Spin keeps electrons in line in iron-based superconductor

Researchers from PSI’s Spectroscopy of Quantum Materials group together with scientists from Beijing Normal University have solved a puzzle at the forefront of research into iron-based superconductors: the origin of FeSe’s electronic nematicity. Using Resonant inelastic X-ray scattering (RIXS) at the Swiss Light Source (SLS), they discovered that, surprisingly, this electronic phenomenon is primarily spin driven. Electronic nematicity is believed to be an important ingredient in high-temperature superconductivity, but whether it helps or hinders it is still unknown. Their findings are published in Nature Physics.

Near PSI, where the Swiss forest is ever present in people’s lives, you often see log piles: incredibly neat log piles. Wedge shaped logs for firewood are stacked carefully lengthways but with little thought to their rotation. When particles in a material spontaneously line up, like the logs in these log piles, such that they break rotational symmetry but preserve translational symmetry, a material is said to be in a nematic state. In a liquid crystal, this means that the rod shaped molecules are able to flow like a liquid in the direction of their alignment, but not in other directions. Electronic nematicity occurs when the electron orbitals in a material align in this way. Typically, this electronic nematicity manifests itself as anisotropic electronic properties: for example, resistivity or conductivity exhibiting vastly different magnitudes when measured along different axes.

Since their discovery in 2008, the past decade has seen enormous interest in the family of iron based superconductors. Alongside the well-studied cuprate superconductors, these materials exhibit the mysterious phenomenon of high temperature superconductivity. The electronic nematic state is a ubiquitous feature of iron-based superconductors. Yet, until now, the physical origin of this electronic nematicity is a puzzle; in fact, arguably one of the most important puzzles in the study of iron-based superconductors.

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Image: Resonant inelastic x-ray scattering reveals high-energy nematic spin correlations in the nematic state of the iron-based superconductor, FeSe

Credit: Beijing Normal University/Qi Tang and Xingye Lu

Rich electronic features of a kagome superconductor

The recently discovered layered kagome metals AV3Sb5 (A=K, Rb, Cs) exhibit diverse correlated phenomena, thought to be linked to so-called Van Hove singularities (VHSs) and flat bands in the material. Using a combination of polarization-dependent angle-resolved photoemission spectroscopy (ARPES) and density-functional theory, researchers led by Professor Ming Shi at the Paul Scherrer Institute directly revealed the sublattice properties of 3d-orbital VHSs and flat bands, as well as topologically non-trivial surface states in CsV3Sb5. The research reveals important insights into the material’s electronic structure and provides a basis for understanding correlation phenomena in the metals.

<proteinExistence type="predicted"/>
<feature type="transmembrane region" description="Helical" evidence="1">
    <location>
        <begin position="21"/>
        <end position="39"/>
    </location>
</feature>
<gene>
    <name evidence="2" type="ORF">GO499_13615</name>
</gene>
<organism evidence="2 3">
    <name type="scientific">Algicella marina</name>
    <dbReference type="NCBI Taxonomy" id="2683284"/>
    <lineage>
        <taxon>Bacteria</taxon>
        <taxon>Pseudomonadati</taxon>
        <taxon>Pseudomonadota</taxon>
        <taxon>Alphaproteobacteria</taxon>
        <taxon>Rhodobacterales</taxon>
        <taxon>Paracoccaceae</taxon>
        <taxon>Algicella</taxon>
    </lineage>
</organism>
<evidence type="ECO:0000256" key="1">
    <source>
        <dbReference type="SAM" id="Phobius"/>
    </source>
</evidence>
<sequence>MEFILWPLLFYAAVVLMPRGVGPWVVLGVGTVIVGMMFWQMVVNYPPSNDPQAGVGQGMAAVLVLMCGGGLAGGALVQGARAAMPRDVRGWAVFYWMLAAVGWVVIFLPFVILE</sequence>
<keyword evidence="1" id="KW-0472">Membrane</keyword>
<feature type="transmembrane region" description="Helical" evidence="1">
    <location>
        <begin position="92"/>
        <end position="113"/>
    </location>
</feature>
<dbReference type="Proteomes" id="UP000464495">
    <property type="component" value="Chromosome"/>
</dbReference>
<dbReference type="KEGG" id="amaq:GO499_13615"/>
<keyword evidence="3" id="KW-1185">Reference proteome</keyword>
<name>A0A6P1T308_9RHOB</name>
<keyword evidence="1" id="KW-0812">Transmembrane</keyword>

So-called kagome metals, named after the Japanese woven bamboo pattern their structure resembles, feature symmetrical patterns of interlaced, corner-sharing triangles. This unusual lattice geometry and its inherent features lead, in turn, to curious quantum phenomena such as unconventional, or high-temperature, superconductivity.

The potential for devices that might transport electricity without dissipation at room temperature—as well as a thirst for fundamental theoretical understanding—have led researchers to investigate this new class of quantum materials and try to figure out how electrons interact with the kagome lattice to generate such remarkable features.

A recently discovered class of AV3Sb5 kagome metals, where A can be =K, Rb or Cs, was shown, for instance, to feature bulk superconductivity in single crystals at a maximum Tc of 2.5 at ambient pressure. Researchers suspect that this is a case of unconventional superconductivity, driven by some mechanism other than the phonon exchange that characterizes bonding in the electron-phonon coupled superconducting electron-pairs of conventional superconductivity.

This, as well as other exotic properties observed in the metal, are thought to be connected to its multiple “Van Hove singularities” (VHSs) near the Fermi level. VHSs, associated with the density of states (DOS), or set of different states that electrons may occupy at a particular energy level, can enhance correlation effects when a material is close to or reaches this energy level. If the Fermi level lies in the vicinity of a Van Hove point, the singular DOS determines the physical behavior due to the large number of available low-energy states. In particular, interaction effects get amplified not only in the particle-particle, but also in the particle-hole channels, leading to the notion of competing orders.

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Image: Yong Hu, first author, and Nicholas Clark Plumb, who made the experimental station, at the Surface/Interface Spectroscopy (SIS) beamline of the Swiss Light Source (SLS) (L to R)

Credit: Paul Scherrer Institut / Mahir Dzambegovic